How many days did it take to film the trial sequences?
I honestly don't remember, but it was a solid week, I'm sure, because [director] Morten [Tyldum] does a million different angles. I remember at one point we were in the psychiatrist's office, and he had shot from this direction and that direction. Then finally it was the end of the day, and Morten set the camera up way up at the very top of the wall and the ceiling. Chris said, 'Morten, what is that? The security camera shot? What are you doing?' Morten finally said, 'You're right. Forget it.' [Laughs]
But it was such a great, fun group to be with. It's so fascinating to work on something and to be there when it's being shot, and then to see what they do with it in terms of the score, and where they cut it because I do still feel like an amateur with television and film. I'm always so wide-eyed when I see things after it's out.
Is Joanna the kind of lawyer that believes everything she's saying in this case? Is she as convinced of Jacob's innocence as she claims to be?
[She doesn't] know whether he is or isn't [guilty], but I talked to Mark [Bomback] and Morten about people who must know that their client is guilty, and yet they still have to defend and come up with all these different things that point to [innocence], and what that must be like to live with. They said, 'That's the justice system. If you do not have a defense attorney, whether the person is guilty or innocent, there is no justice in the land. You've got to have good defense attorneys.' So, I just took that note and ran with it. [Joanna's] only job is to make sure that child is free at the end of the day.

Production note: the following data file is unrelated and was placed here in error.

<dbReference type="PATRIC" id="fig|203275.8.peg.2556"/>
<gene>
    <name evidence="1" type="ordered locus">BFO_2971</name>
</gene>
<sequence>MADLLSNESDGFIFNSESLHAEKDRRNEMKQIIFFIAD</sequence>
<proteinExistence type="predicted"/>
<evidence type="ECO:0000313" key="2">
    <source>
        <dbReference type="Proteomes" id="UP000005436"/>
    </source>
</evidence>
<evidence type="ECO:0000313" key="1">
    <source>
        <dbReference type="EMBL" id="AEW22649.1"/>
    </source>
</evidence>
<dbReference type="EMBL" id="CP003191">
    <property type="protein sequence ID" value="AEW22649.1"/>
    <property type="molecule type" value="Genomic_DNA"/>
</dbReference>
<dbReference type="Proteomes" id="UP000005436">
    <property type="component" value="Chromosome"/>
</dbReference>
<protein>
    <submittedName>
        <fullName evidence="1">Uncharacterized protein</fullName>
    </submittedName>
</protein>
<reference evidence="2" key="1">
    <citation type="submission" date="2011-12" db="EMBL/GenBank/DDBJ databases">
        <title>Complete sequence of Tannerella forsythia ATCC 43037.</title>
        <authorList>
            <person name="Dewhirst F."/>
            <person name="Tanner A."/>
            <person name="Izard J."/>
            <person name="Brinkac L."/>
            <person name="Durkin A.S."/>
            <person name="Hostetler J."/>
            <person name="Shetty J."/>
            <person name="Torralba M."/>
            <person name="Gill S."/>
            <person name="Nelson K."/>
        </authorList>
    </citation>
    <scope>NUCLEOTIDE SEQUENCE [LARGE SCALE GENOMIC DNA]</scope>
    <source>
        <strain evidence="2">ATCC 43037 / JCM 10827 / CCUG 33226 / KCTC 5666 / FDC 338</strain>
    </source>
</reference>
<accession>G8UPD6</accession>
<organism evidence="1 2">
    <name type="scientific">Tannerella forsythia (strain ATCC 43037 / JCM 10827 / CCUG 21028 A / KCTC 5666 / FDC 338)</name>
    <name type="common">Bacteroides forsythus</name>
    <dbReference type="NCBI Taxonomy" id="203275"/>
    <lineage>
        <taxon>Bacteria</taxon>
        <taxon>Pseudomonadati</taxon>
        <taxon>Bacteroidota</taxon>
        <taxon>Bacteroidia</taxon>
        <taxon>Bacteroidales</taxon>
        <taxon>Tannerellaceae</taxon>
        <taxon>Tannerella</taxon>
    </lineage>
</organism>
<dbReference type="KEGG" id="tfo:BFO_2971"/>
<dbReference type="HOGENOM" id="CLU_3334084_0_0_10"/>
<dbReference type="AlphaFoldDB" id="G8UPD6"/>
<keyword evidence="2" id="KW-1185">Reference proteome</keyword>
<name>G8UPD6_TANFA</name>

Andy gets involved with the defense strategy as part of the family's wish, which was mentioned by Joanna to the judge. Was it a good idea for him to get involved?
I don't think she would have wanted [him] to do that. It complicates the telling of the story somehow, I think, from a defense attorney's point of view when you have someone who did work in the government. It muddies the water for the jury a little bit. I would think that Joanna Klein would think it was not wise. But she understands why he wants to do it, and they're her clients, and that's their wishes.